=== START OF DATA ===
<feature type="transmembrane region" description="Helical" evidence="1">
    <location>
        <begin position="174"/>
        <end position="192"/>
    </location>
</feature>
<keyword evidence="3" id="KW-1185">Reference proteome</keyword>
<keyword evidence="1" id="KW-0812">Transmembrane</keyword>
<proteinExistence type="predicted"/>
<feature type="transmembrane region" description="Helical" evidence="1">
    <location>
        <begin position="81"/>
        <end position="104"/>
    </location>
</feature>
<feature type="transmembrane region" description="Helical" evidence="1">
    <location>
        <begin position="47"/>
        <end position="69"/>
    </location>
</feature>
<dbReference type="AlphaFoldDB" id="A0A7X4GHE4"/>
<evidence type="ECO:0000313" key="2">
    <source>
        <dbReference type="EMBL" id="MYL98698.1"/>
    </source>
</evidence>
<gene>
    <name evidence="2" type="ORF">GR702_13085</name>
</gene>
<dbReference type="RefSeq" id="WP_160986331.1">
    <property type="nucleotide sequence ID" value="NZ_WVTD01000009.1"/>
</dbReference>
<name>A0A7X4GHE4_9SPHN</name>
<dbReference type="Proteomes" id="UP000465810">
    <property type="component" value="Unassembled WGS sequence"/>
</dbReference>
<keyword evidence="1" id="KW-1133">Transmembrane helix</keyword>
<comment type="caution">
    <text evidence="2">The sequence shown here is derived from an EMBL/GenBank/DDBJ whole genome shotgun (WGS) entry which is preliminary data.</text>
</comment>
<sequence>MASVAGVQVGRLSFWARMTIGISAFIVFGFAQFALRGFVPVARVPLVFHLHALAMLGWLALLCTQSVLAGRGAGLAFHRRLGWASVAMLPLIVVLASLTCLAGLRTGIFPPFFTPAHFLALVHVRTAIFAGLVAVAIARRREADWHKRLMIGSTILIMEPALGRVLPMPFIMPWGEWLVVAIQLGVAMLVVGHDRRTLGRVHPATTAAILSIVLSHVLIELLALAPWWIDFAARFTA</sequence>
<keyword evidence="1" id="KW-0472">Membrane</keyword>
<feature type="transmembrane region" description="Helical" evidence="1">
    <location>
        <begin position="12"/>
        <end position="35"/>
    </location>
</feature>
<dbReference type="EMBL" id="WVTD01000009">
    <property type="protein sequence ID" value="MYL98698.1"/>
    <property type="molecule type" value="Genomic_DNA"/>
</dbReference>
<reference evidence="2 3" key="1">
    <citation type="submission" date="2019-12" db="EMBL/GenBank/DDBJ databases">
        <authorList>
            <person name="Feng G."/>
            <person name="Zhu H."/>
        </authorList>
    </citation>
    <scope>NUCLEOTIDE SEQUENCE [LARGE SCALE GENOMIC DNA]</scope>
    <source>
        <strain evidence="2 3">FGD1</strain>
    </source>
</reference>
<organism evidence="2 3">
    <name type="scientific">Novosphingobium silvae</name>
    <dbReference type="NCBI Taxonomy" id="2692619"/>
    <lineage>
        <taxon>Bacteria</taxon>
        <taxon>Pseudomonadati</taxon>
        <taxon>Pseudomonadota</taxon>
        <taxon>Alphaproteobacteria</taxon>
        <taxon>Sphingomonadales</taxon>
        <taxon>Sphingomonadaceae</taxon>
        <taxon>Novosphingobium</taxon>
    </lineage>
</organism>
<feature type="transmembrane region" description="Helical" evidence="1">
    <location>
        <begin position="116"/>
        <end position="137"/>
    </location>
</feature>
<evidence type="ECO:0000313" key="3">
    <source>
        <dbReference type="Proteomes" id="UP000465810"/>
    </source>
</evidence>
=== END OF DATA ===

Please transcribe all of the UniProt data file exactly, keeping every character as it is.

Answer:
<feature type="transmembrane region" description="Helical" evidence="1">
    <location>
        <begin position="174"/>
        <end position="192"/>
    </location>
</feature>
<keyword evidence="3" id="KW-1185">Reference proteome</keyword>
<keyword evidence="1" id="KW-0812">Transmembrane</keyword>
<proteinExistence type="predicted"/>
<feature type="transmembrane region" description="Helical" evidence="1">
    <location>
        <begin position="81"/>
        <end position="104"/>
    </location>
</feature>
<feature type="transmembrane region" description="Helical" evidence="1">
    <location>
        <begin position="47"/>
        <end position="69"/>
    </location>
</feature>
<dbReference type="AlphaFoldDB" id="A0A7X4GHE4"/>
<evidence type="ECO:0000313" key="2">
    <source>
        <dbReference type="EMBL" id="MYL98698.1"/>
    </source>
</evidence>
<gene>
    <name evidence="2" type="ORF">GR702_13085</name>
</gene>
<dbReference type="RefSeq" id="WP_160986331.1">
    <property type="nucleotide sequence ID" value="NZ_WVTD01000009.1"/>
</dbReference>
<name>A0A7X4GHE4_9SPHN</name>
<dbReference type="Proteomes" id="UP000465810">
    <property type="component" value="Unassembled WGS sequence"/>
</dbReference>
<keyword evidence="1" id="KW-1133">Transmembrane helix</keyword>
<comment type="caution">
    <text evidence="2">The sequence shown here is derived from an EMBL/GenBank/DDBJ whole genome shotgun (WGS) entry which is preliminary data.</text>
</comment>
<sequence>MASVAGVQVGRLSFWARMTIGISAFIVFGFAQFALRGFVPVARVPLVFHLHALAMLGWLALLCTQSVLAGRGAGLAFHRRLGWASVAMLPLIVVLASLTCLAGLRTGIFPPFFTPAHFLALVHVRTAIFAGLVAVAIARRREADWHKRLMIGSTILIMEPALGRVLPMPFIMPWGEWLVVAIQLGVAMLVVGHDRRTLGRVHPATTAAILSIVLSHVLIELLALAPWWIDFAARFTA</sequence>
<keyword evidence="1" id="KW-0472">Membrane</keyword>
<feature type="transmembrane region" description="Helical" evidence="1">
    <location>
        <begin position="12"/>
        <end position="35"/>
    </location>
</feature>
<dbReference type="EMBL" id="WVTD01000009">
    <property type="protein sequence ID" value="MYL98698.1"/>
    <property type="molecule type" value="Genomic_DNA"/>
</dbReference>
<reference evidence="2 3" key="1">
    <citation type="submission" date="2019-12" db="EMBL/GenBank/DDBJ databases">
        <authorList>
            <person name="Feng G."/>
            <person name="Zhu H."/>
        </authorList>
    </citation>
    <scope>NUCLEOTIDE SEQUENCE [LARGE SCALE GENOMIC DNA]</scope>
    <source>
        <strain evidence="2 3">FGD1</strain>
    </source>
</reference>
<organism evidence="2 3">
    <name type="scientific">Novosphingobium silvae</name>
    <dbReference type="NCBI Taxonomy" id="2692619"/>
    <lineage>
        <taxon>Bacteria</taxon>
        <taxon>Pseudomonadati</taxon>
        <taxon>Pseudomonadota</taxon>
        <taxon>Alphaproteobacteria</taxon>
        <taxon>Sphingomonadales</taxon>
        <taxon>Sphingomonadaceae</taxon>
        <taxon>Novosphingobium</taxon>
    </lineage>
</organism>
<feature type="transmembrane region" description="Helical" evidence="1">
    <location>
        <begin position="116"/>
        <end position="137"/>
    </location>
</feature>
<evidence type="ECO:0000313" key="3">
    <source>
        <dbReference type="Proteomes" id="UP000465810"/>
    </source>
</evidence>